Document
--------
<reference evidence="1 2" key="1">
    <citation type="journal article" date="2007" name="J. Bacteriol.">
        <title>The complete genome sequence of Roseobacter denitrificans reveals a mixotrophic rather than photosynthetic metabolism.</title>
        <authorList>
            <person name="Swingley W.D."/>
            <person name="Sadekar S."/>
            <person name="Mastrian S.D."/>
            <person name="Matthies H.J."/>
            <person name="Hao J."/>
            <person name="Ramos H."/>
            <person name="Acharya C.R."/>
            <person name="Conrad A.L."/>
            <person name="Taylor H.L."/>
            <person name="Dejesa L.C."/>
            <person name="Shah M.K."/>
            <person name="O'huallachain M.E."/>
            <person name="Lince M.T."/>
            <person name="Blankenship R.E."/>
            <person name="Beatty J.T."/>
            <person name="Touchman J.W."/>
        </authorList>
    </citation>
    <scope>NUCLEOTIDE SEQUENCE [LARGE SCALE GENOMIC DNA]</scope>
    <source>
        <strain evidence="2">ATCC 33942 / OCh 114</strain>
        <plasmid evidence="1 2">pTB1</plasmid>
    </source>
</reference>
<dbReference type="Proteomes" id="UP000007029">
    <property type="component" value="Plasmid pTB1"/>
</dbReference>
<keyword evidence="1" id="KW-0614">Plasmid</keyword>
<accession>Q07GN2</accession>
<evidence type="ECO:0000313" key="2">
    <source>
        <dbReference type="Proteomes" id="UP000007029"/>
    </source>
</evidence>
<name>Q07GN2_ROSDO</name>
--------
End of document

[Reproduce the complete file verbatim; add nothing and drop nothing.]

<reference evidence="1 2" key="1">
    <citation type="journal article" date="2007" name="J. Bacteriol.">
        <title>The complete genome sequence of Roseobacter denitrificans reveals a mixotrophic rather than photosynthetic metabolism.</title>
        <authorList>
            <person name="Swingley W.D."/>
            <person name="Sadekar S."/>
            <person name="Mastrian S.D."/>
            <person name="Matthies H.J."/>
            <person name="Hao J."/>
            <person name="Ramos H."/>
            <person name="Acharya C.R."/>
            <person name="Conrad A.L."/>
            <person name="Taylor H.L."/>
            <person name="Dejesa L.C."/>
            <person name="Shah M.K."/>
            <person name="O'huallachain M.E."/>
            <person name="Lince M.T."/>
            <person name="Blankenship R.E."/>
            <person name="Beatty J.T."/>
            <person name="Touchman J.W."/>
        </authorList>
    </citation>
    <scope>NUCLEOTIDE SEQUENCE [LARGE SCALE GENOMIC DNA]</scope>
    <source>
        <strain evidence="2">ATCC 33942 / OCh 114</strain>
        <plasmid evidence="1 2">pTB1</plasmid>
    </source>
</reference>
<dbReference type="Proteomes" id="UP000007029">
    <property type="component" value="Plasmid pTB1"/>
</dbReference>
<keyword evidence="1" id="KW-0614">Plasmid</keyword>
<accession>Q07GN2</accession>
<evidence type="ECO:0000313" key="2">
    <source>
        <dbReference type="Proteomes" id="UP000007029"/>
    </source>
</evidence>
<name>Q07GN2_ROSDO</name>